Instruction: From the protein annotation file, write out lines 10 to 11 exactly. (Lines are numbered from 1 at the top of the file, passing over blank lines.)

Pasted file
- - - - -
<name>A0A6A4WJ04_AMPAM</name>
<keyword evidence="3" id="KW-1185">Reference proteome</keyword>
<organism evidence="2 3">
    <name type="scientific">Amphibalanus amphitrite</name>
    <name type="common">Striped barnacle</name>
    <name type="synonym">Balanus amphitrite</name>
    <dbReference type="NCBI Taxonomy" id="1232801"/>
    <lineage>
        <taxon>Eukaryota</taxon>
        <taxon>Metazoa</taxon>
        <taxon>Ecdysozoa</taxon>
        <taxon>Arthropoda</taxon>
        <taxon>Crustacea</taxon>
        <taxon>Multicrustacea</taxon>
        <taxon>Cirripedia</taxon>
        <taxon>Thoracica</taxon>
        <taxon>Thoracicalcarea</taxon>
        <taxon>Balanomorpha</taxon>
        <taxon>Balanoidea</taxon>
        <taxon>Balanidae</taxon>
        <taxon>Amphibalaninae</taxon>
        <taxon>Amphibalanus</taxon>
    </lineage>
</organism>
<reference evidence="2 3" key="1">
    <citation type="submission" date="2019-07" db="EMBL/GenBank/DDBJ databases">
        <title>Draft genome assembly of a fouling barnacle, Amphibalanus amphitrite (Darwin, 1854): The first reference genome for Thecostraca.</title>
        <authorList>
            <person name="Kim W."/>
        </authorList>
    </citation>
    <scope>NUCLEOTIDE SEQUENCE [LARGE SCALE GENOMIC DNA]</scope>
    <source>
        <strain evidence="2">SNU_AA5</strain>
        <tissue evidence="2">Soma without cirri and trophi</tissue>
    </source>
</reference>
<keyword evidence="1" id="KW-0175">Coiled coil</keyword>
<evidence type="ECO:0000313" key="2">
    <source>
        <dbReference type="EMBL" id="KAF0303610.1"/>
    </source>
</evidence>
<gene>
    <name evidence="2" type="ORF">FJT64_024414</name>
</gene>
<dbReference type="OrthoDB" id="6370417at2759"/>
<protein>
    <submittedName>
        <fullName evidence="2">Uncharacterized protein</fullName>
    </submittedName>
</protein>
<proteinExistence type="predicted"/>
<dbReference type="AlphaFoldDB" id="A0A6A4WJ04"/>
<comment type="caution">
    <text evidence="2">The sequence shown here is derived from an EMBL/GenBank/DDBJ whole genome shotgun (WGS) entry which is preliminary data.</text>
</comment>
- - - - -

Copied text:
        <taxon>Metazoa</taxon>
        <taxon>Ecdysozoa</taxon>